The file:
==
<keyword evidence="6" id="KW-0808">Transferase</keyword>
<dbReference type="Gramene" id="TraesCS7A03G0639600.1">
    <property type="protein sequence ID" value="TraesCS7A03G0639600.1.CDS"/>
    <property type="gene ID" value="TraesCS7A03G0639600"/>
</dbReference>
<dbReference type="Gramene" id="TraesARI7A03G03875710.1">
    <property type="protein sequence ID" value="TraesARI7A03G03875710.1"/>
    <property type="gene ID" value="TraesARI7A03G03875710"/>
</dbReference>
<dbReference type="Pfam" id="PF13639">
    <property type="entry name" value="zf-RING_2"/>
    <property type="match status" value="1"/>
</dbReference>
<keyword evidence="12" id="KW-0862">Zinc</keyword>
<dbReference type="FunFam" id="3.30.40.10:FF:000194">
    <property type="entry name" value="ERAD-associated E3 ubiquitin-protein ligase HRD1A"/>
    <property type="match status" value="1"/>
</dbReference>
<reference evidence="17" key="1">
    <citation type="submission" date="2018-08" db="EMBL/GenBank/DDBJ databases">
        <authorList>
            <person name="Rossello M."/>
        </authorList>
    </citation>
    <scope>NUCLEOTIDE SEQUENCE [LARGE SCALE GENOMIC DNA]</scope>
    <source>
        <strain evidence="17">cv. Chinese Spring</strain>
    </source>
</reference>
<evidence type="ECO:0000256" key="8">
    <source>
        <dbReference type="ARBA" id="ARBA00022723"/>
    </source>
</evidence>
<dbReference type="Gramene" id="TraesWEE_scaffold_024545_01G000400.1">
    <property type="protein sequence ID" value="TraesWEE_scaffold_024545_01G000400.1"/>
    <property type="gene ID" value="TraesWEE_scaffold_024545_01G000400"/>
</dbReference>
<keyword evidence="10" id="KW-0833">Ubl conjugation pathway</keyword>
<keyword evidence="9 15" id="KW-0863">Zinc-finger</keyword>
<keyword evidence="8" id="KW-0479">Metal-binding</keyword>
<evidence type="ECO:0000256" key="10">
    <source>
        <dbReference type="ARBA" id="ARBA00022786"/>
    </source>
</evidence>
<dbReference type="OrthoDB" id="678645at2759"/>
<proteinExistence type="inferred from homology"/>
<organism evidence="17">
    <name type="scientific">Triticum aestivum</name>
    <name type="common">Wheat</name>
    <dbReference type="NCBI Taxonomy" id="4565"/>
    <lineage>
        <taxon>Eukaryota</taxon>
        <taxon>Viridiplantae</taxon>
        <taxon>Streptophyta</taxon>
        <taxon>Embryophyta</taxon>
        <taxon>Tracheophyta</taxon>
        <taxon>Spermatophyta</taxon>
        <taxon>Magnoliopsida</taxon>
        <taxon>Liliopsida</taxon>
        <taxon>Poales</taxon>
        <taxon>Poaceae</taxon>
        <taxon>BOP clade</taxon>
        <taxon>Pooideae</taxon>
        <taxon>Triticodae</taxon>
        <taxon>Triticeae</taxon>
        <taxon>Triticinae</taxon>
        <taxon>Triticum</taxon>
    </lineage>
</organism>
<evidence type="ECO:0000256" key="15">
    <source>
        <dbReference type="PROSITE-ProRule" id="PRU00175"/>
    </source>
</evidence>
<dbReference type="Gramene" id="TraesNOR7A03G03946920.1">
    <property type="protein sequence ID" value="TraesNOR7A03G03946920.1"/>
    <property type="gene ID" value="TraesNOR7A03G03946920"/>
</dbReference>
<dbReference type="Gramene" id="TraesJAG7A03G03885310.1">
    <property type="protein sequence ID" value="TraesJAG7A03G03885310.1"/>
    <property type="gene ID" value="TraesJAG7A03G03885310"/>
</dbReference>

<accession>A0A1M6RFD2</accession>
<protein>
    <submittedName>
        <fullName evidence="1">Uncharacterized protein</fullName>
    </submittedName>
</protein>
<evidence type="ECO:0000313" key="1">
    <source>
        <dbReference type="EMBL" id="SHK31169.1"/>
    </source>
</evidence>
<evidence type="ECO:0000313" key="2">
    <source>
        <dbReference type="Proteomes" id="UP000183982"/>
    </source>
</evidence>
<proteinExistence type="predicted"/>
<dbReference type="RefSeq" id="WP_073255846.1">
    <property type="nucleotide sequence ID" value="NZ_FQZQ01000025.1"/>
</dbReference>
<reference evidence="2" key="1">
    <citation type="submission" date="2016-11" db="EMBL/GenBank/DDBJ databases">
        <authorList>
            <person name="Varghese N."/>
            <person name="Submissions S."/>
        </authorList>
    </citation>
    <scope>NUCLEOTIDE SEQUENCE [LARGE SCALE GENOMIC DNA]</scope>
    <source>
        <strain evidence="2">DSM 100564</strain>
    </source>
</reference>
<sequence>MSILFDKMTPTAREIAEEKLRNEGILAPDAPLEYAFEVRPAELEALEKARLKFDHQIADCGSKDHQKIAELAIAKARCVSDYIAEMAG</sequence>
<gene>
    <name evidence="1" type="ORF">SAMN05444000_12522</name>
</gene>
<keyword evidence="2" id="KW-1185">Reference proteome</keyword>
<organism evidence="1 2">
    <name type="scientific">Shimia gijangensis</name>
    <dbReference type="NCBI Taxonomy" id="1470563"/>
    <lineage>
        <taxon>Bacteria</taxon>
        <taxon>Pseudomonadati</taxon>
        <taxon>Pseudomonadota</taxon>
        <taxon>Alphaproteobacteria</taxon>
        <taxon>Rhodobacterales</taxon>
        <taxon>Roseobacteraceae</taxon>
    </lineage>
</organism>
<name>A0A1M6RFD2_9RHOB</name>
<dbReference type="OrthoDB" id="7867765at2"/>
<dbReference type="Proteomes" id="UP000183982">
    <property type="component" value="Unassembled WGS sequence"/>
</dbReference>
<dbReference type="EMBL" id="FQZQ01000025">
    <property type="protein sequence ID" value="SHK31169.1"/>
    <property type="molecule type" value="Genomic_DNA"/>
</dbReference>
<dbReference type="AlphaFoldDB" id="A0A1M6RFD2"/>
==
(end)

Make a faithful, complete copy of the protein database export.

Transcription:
<keyword evidence="6" id="KW-0808">Transferase</keyword>
<dbReference type="Gramene" id="TraesCS7A03G0639600.1">
    <property type="protein sequence ID" value="TraesCS7A03G0639600.1.CDS"/>
    <property type="gene ID" value="TraesCS7A03G0639600"/>
</dbReference>
<dbReference type="Gramene" id="TraesARI7A03G03875710.1">
    <property type="protein sequence ID" value="TraesARI7A03G03875710.1"/>
    <property type="gene ID" value="TraesARI7A03G03875710"/>
</dbReference>
<dbReference type="Pfam" id="PF13639">
    <property type="entry name" value="zf-RING_2"/>
    <property type="match status" value="1"/>
</dbReference>
<keyword evidence="12" id="KW-0862">Zinc</keyword>
<dbReference type="FunFam" id="3.30.40.10:FF:000194">
    <property type="entry name" value="ERAD-associated E3 ubiquitin-protein ligase HRD1A"/>
    <property type="match status" value="1"/>
</dbReference>
<reference evidence="17" key="1">
    <citation type="submission" date="2018-08" db="EMBL/GenBank/DDBJ databases">
        <authorList>
            <person name="Rossello M."/>
        </authorList>
    </citation>
    <scope>NUCLEOTIDE SEQUENCE [LARGE SCALE GENOMIC DNA]</scope>
    <source>
        <strain evidence="17">cv. Chinese Spring</strain>
    </source>
</reference>
<evidence type="ECO:0000256" key="8">
    <source>
        <dbReference type="ARBA" id="ARBA00022723"/>
    </source>
</evidence>
<dbReference type="Gramene" id="TraesWEE_scaffold_024545_01G000400.1">
    <property type="protein sequence ID" value="TraesWEE_scaffold_024545_01G000400.1"/>
    <property type="gene ID" value="TraesWEE_scaffold_024545_01G000400"/>
</dbReference>
<keyword evidence="10" id="KW-0833">Ubl conjugation pathway</keyword>
<keyword evidence="9 15" id="KW-0863">Zinc-finger</keyword>
<keyword evidence="8" id="KW-0479">Metal-binding</keyword>
<evidence type="ECO:0000256" key="10">
    <source>
        <dbReference type="ARBA" id="ARBA00022786"/>
    </source>
</evidence>
<dbReference type="OrthoDB" id="678645at2759"/>
<proteinExistence type="inferred from homology"/>
<organism evidence="17">
    <name type="scientific">Triticum aestivum</name>
    <name type="common">Wheat</name>
    <dbReference type="NCBI Taxonomy" id="4565"/>
    <lineage>
        <taxon>Eukaryota</taxon>
        <taxon>Viridiplantae</taxon>
        <taxon>Streptophyta</taxon>
        <taxon>Embryophyta</taxon>
        <taxon>Tracheophyta</taxon>
        <taxon>Spermatophyta</taxon>
        <taxon>Magnoliopsida</taxon>
        <taxon>Liliopsida</taxon>
        <taxon>Poales</taxon>
        <taxon>Poaceae</taxon>
        <taxon>BOP clade</taxon>
        <taxon>Pooideae</taxon>
        <taxon>Triticodae</taxon>
        <taxon>Triticeae</taxon>
        <taxon>Triticinae</taxon>
        <taxon>Triticum</taxon>
    </lineage>
</organism>
<evidence type="ECO:0000256" key="15">
    <source>
        <dbReference type="PROSITE-ProRule" id="PRU00175"/>
    </source>
</evidence>
<dbReference type="Gramene" id="TraesNOR7A03G03946920.1">
    <property type="protein sequence ID" value="TraesNOR7A03G03946920.1"/>
    <property type="gene ID" value="TraesNOR7A03G03946920"/>
</dbReference>
<dbReference type="Gramene" id="TraesJAG7A03G03885310.1">
    <property type="protein sequence ID" value="TraesJAG7A03G03885310.1"/>
    <property type="gene ID" value="TraesJAG7A03G03885310"/>
</dbReference>

<accession>A0A1M6RFD2</accession>
<protein>
    <submittedName>
        <fullName evidence="1">Uncharacterized protein</fullName>
    </submittedName>
</protein>
<evidence type="ECO:0000313" key="1">
    <source>
        <dbReference type="EMBL" id="SHK31169.1"/>
    </source>
</evidence>
<evidence type="ECO:0000313" key="2">
    <source>
        <dbReference type="Proteomes" id="UP000183982"/>
    </source>
</evidence>
<proteinExistence type="predicted"/>
<dbReference type="RefSeq" id="WP_073255846.1">
    <property type="nucleotide sequence ID" value="NZ_FQZQ01000025.1"/>
</dbReference>
<reference evidence="2" key="1">
    <citation type="submission" date="2016-11" db="EMBL/GenBank/DDBJ databases">
        <authorList>
            <person name="Varghese N."/>
            <person name="Submissions S."/>
        </authorList>
    </citation>
    <scope>NUCLEOTIDE SEQUENCE [LARGE SCALE GENOMIC DNA]</scope>
    <source>
        <strain evidence="2">DSM 100564</strain>
    </source>
</reference>
<sequence>MSILFDKMTPTAREIAEEKLRNEGILAPDAPLEYAFEVRPAELEALEKARLKFDHQIADCGSKDHQKIAELAIAKARCVSDYIAEMAG</sequence>
<gene>
    <name evidence="1" type="ORF">SAMN05444000_12522</name>
</gene>
<keyword evidence="2" id="KW-1185">Reference proteome</keyword>
<organism evidence="1 2">
    <name type="scientific">Shimia gijangensis</name>
    <dbReference type="NCBI Taxonomy" id="1470563"/>
    <lineage>
        <taxon>Bacteria</taxon>
        <taxon>Pseudomonadati</taxon>
        <taxon>Pseudomonadota</taxon>
        <taxon>Alphaproteobacteria</taxon>
        <taxon>Rhodobacterales</taxon>
        <taxon>Roseobacteraceae</taxon>
    </lineage>
</organism>
<name>A0A1M6RFD2_9RHOB</name>
<dbReference type="OrthoDB" id="7867765at2"/>
<dbReference type="Proteomes" id="UP000183982">
    <property type="component" value="Unassembled WGS sequence"/>
</dbReference>
<dbReference type="EMBL" id="FQZQ01000025">
    <property type="protein sequence ID" value="SHK31169.1"/>
    <property type="molecule type" value="Genomic_DNA"/>
</dbReference>
<dbReference type="AlphaFoldDB" id="A0A1M6RFD2"/>